“Is it?” Jimmy asked. He didn’t seem to be asking her as far as she could tell.
Bob and Edgar shook hands. It seemed like the trade was done. Edgar carried several bundles in his arms. “Yo, Jimmy. Let’s get going.”
Jimmy scratched at the patch of red hair on his cheeks. It was a weak growth. “Actually, I’m thinking maybe we ask to stay here a bit, to just kind of rest up.”
Bob stepped forward, rubbing his chin. “How long are you thinking, kid?”
“Honestly, could we just stay for, like, the night?” Jimmy gestured over to the fence that they had hit repeatedly with Edgar’s Cadillac. “I’d be happy to help you reinforce the gate tomorrow before we leave.”
Edgar brushed past Jimmy. “Dude, are you kidding me with this shit? What about San Diego?”
Jimmy shrugged. Edgar looked angry.
“Look, man, we had a plan,” Edgar said. “We can get down there and find someone to exchange with.” He held up one of the six packages he was holding and waved it in front of his friend. “We had a plan.” He tapped Jimmy’s forehead with the bundle for good measure.
Jimmy looked around the storage facility. The grey concrete had begun to take on an orange hue from the encroaching sunset.
“I… don’t think San Diego is worth it, man. All those things… the city would be full of them.”
“That’s a solid point,” Bob said. “We got completely overrun here. Imagine a big city.”
Dani stepped in. “You two can take an RV for the night if you want. That’s fair, right, Bob?”
“Can’t imagine Sandy is going to be thrilled, but I don’t mind if we’re all cool about it.”
Dani started off toward the RV area. “You two coming,” she asked.
Jimmy and Edgar stared at each other, shrugged, and followed, with Bob right behind them.
Sandy wasn’t happy about the strangers staying the night, but she was outvoted. How she was outvoted in her own home was beyond her. She wasn’t sure why Danielle had any sort of say. She was leaving soon, anyway. The only compromise made to put her at ease was that she would hold onto the stranger’s car keys so they wouldn’t escape in the night and leave the gate open. Everyone had retired to their various RVs, and she to her apartment, locking their doors behind them.
Sandy sat in her chair in the living room. She had turned it toward the window to keep an eye on the world outside of her domain. There was smoke in the far distance. Maybe it was a wildfire. Maybe it was something else.
She sipped at her tea. She was running low on the mix. She wasn’t a fan of cold tea, but heating anything had been a problem, so all her tea was at room temperature. She hated that there was still no power. Bob suggested the power might never come back. Sandy was not so sure. She had a brother in the military. Surely he and the whole would be on their way to save her. It made sense. This was all just a little societal blip. The government would cure the sick and restore order in no time at all.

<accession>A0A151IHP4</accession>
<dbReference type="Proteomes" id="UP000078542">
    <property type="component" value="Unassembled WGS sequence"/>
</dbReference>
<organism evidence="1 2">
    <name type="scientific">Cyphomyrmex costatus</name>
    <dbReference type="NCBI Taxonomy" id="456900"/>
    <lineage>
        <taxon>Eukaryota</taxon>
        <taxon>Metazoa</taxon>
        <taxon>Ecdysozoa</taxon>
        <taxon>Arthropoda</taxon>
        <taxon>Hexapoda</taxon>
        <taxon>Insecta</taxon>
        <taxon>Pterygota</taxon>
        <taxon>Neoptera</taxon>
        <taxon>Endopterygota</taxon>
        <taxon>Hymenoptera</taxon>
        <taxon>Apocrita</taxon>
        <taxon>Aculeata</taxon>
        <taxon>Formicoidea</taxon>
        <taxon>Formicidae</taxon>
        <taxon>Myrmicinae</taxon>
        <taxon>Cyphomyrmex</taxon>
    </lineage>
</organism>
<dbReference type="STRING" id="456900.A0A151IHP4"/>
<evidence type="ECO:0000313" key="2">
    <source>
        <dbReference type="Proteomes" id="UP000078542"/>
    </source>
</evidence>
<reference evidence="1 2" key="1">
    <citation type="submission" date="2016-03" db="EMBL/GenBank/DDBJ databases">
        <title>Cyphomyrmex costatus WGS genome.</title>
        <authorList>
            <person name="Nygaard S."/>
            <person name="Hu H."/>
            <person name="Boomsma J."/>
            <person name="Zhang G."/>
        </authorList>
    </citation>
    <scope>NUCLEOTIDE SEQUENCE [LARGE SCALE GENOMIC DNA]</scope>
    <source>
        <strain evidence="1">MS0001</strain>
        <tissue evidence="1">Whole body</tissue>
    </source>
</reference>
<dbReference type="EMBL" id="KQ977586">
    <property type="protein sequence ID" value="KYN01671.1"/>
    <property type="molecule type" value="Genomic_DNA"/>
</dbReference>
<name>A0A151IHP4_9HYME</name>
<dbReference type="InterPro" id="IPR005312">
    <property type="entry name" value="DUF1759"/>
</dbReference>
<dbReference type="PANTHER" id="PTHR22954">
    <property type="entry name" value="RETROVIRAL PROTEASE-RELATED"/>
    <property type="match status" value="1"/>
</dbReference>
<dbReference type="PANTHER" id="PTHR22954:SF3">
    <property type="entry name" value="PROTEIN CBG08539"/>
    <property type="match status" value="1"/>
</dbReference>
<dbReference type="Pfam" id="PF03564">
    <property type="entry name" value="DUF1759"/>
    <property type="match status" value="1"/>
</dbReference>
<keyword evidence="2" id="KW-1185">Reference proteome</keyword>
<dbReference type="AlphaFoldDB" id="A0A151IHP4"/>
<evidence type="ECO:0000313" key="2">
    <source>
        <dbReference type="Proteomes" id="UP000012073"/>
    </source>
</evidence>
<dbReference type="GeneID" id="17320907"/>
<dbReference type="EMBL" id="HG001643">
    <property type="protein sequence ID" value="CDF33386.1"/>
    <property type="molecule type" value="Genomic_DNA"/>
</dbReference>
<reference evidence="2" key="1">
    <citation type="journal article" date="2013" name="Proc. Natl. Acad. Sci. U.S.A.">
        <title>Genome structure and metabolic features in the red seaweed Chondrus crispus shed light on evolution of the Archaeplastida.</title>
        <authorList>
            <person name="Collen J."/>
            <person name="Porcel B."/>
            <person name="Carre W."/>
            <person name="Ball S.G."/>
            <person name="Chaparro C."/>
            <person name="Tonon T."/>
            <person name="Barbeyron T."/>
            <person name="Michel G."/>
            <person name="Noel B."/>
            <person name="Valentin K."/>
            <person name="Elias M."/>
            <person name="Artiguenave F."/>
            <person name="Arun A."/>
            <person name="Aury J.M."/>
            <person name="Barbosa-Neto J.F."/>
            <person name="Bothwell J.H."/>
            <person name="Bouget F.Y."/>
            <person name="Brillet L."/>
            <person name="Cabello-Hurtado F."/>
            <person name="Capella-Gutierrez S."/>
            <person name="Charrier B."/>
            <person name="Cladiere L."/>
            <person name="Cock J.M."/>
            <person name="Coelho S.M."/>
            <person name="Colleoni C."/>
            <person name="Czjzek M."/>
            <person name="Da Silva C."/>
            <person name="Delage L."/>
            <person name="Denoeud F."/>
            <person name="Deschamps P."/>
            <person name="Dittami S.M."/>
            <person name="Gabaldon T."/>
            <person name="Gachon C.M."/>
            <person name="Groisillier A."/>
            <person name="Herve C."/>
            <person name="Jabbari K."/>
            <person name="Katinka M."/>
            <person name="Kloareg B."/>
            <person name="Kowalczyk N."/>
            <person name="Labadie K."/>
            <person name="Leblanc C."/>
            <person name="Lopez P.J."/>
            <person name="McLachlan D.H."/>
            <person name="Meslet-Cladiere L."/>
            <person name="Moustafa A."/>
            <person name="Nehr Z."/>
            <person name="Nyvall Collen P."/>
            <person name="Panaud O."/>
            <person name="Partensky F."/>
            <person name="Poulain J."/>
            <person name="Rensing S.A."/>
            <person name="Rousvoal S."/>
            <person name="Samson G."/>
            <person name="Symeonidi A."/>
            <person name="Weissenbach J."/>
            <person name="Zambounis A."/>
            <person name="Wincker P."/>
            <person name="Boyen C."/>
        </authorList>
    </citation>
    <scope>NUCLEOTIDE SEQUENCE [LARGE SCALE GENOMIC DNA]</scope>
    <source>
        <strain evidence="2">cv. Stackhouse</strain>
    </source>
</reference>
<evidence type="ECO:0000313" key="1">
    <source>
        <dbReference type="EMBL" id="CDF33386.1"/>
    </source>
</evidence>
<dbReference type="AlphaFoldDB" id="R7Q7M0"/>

The apartment was dark and there was no glare on the window. She could sit comfortably on her seat and stare out the window toward the hills toward the west, past the outskirts of the city of Emmett. In the distance, she saw what looked to be some sort of light flashing. She approached the window, setting down her glass of tea. After a brief time, the lights faded.
How odd, she thought. I hope they don’t come this way.
Thank you for reading the tenth installment of the Haunted MTL original series, The Dead Life. Please share your thoughts about the story with us.
Reanimating Dead Art with Monsters by Jennifer Weigel
Dead art… It’s a thing that happens, sadly. Typically found at thrift and antique stores or dumpster diving or by the side of the road. But art is never really dead, just resting… Here are some reanimated paintings I made by incorporating nail polish monsters into existing art.
Let’s face it – reworking old abandoned artworks with monsters kind of rocks. For awhile they were all over the internet. I admit, it took me a long time to muster up the courage to paint into someone else’s grandmother’s art, but once I started I just couldn’t stop. From top to bottom, left to right we have: Zombies, Unicorn, Siren, Krakken, Harpies, Sasquatch, Alien Invasion, Witch, and Serpent.
The dragon is probably my favorite. All of the shades of red are really vibrant and striking against the green. And dragons are always so classic and grandiose and terrifying, perfect for pairing with a mountain landscape. I love painting with nail polish for the sparkle, even if the fumes do get kind of noxious en masse. (The best subject to paint in this media is Rocky Horror style lips by the way, in case you were wondering.)